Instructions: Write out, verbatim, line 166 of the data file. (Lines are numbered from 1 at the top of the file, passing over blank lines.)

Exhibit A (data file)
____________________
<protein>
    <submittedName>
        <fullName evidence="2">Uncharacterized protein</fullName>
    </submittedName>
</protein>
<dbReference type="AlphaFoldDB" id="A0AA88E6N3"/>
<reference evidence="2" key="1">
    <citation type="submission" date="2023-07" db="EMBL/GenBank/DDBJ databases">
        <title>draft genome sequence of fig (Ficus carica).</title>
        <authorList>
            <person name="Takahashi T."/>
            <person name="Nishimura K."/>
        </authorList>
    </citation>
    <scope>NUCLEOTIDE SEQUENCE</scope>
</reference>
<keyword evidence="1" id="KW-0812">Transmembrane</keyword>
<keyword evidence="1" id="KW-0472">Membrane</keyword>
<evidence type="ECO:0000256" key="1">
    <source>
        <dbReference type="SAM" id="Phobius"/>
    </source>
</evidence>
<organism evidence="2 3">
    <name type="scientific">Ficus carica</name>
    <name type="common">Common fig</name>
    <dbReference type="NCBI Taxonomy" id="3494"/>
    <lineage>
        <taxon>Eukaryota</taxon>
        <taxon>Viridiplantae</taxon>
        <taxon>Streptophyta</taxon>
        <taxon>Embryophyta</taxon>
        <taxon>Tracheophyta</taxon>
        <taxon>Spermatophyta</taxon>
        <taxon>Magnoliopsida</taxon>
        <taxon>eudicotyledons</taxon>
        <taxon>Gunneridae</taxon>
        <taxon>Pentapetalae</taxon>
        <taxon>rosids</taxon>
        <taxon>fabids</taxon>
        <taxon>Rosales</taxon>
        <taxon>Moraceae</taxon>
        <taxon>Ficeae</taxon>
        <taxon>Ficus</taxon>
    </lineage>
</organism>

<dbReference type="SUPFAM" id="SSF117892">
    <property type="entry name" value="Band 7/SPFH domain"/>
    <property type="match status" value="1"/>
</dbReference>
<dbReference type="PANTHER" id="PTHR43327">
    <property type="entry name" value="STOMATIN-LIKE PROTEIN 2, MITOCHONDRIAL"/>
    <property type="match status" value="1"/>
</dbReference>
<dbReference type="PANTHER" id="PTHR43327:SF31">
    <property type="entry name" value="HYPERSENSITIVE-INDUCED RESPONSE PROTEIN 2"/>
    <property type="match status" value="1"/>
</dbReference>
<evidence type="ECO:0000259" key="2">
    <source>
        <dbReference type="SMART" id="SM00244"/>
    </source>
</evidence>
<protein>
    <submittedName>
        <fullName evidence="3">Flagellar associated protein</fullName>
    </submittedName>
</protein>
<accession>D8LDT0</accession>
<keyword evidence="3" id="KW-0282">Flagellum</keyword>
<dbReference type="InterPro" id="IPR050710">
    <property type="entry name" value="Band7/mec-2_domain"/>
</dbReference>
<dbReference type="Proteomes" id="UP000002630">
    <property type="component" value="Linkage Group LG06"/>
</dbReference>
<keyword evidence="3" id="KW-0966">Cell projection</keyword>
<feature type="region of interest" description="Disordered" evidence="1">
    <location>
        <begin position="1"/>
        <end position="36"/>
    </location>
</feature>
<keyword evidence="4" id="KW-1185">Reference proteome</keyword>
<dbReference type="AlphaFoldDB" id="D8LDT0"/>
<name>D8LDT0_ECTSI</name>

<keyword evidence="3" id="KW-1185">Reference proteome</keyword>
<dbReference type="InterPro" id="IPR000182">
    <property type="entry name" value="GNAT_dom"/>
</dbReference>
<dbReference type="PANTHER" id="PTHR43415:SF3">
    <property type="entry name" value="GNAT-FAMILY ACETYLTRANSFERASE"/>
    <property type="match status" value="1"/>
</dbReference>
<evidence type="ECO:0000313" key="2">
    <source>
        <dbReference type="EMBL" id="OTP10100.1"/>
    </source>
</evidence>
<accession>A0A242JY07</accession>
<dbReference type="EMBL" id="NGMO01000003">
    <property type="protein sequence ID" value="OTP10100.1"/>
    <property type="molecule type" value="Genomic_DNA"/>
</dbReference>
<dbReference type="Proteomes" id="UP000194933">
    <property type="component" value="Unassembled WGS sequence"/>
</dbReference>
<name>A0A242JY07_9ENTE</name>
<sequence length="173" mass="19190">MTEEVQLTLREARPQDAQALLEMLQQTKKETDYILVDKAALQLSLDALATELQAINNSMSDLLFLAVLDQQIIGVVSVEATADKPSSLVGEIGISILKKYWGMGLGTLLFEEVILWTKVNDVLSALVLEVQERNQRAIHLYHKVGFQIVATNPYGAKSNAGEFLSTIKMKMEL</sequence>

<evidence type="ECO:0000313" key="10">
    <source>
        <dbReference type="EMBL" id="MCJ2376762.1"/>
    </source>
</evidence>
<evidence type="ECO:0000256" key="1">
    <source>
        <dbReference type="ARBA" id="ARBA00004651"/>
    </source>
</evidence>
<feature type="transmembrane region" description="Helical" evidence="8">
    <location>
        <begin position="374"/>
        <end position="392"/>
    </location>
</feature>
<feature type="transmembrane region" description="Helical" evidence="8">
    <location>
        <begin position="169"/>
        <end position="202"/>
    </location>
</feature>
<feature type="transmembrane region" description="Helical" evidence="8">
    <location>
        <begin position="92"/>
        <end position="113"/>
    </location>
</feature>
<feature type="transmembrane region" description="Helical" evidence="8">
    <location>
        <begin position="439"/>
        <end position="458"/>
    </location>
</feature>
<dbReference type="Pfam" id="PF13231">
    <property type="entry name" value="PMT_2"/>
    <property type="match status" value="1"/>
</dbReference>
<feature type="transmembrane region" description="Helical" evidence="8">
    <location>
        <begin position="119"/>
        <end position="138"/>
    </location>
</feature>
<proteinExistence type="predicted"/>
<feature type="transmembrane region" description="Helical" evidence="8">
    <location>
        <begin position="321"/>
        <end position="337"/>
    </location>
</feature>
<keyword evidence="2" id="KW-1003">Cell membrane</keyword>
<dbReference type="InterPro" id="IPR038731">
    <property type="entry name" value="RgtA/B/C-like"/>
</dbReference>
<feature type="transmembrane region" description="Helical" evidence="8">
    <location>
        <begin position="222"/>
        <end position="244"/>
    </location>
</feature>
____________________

    <location>